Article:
Why don’t foreign investors get scared more often?

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BACK in the days of the gold standard, central bankers were very concerned about the attitudes of international investors. They believed that maintaining the value of their currencies would reassure creditors. That is why they were so against the idea of ​​floating currencies. Georges Bonnet, the French finance minister, put it best

Who would be willing to take a loan for fear of being paid in depreciating currencies always before his eyes?

This fear still appears from time to time. Under the old exchange rate mechanism, countries like Italy would go through periodic devaluations to restore their competitiveness*. As a result, investors would demand a higher bond yield to compensate for this risk. When the single currency was designed, bond yields slowly fell at the German level as the risk of deflation disappeared. It reappeared in 2011 and 2012 as investors feared that some countries might drop out of the euro and repatriate domestic currencies; that would have required partial presetting. (Of course, Greece stayed in the euro but its debt was restructured.)

To a large extent, however, in the developed markets, it seems that foreign investors accept a very low yield, despite the risks of losing money. In the run-up to the Brexit referendum, gilt investors were getting returns of just over 1%. When the Leave side won, the pound immediately fell about 10% against the dollar, wiping out many years of bond income. At the moment it is not entirely clear whether the administration of President Donald Trump wants a weak dollar, but if his priority is to eliminate the trade deficit, a shrinking greenback seems necessary. But at 2.7% the yield on the ten-year Treasury offers little compensation for currency risk.

The “smart” response to this situation is that today’s investors are more sophisticated and separate investment decisions and money; they are simply hedging against a declining dollar. But it is not a very satisfactory answer. Someone has to take the other side of the fence. In the short term, that might be an investment bank. But banks don’t want to be too close to a declining dollar. They try to load the risk. Overall, the market cannot cover itself; someone else has to take the trade and what’s in it for them?

A better argument might be that investors cannot know which way money will move. In the old days of fixed exchange rates, they had a one-way bet; it was highly unlikely that troubled countries would revalue their currencies but they could depreciate. Often, domestic investors were the ones who panicked, moving their money out of the country to avoid a downturn; bond yields would have to rise to fill the hole they left. Today, it is very difficult to predict currency movements based on fundamentals. Many thought that the dollar would go down once the Fed started using quantitative easing (QE) but the other big central banks came to QE as well. The dollar may have weakened in the past year but the market trend may change again. As a result of this uncertainty, international investors will choose a portfolio of government bonds from different countries, expecting to recover what they lose on the money movements on the roundabouts.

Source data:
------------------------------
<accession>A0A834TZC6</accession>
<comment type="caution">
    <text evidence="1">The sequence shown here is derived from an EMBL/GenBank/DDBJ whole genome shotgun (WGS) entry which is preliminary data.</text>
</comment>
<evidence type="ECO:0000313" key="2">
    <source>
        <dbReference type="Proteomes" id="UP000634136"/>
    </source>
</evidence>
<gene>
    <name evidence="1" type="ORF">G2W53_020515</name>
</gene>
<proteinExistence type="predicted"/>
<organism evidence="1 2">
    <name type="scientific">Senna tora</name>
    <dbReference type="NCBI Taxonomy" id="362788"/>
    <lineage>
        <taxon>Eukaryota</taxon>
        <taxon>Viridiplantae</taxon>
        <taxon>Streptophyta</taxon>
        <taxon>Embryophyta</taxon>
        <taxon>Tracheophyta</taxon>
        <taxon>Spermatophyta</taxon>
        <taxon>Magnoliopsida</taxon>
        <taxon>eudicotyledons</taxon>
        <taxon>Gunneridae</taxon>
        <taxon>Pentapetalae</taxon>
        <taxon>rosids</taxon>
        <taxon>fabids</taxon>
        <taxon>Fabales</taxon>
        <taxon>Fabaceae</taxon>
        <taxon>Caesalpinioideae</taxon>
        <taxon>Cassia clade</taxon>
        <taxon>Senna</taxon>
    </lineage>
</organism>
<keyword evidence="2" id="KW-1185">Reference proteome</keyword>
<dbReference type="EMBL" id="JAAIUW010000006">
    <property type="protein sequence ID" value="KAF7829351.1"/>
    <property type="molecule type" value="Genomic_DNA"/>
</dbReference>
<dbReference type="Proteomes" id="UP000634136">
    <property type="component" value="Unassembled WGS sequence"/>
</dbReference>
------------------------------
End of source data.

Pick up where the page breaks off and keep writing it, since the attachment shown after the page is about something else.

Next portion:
The most convincing argument, in my opinion, is that many bond investors do not maximize profits; they own their links for different reasons. Central banks can have Treasury bonds as a way to manage their cash reserves, for example; pension funds and insurance companies may own them to match liabilities or for regulatory purposes. So they are very averse to currency or indeed risk taking. The kind of investors who have scared off central banks and governments in the past – the bond market watchers of the 1980s and 1990s – are only a small subset of the whole.

* Loss of competitiveness was usually the result of higher inflation, so countries with high inflation were expected to see their currencies depreciate. This also meant they had higher short-term interest rates. An old financial law was “covered interest parity”. If country A has 12-month rates of 10% and country B rates of 5%, the former’s currency trades at a 5% discount on the forward market. Otherwise, free money would be available to those who invest in country A and lose their money.

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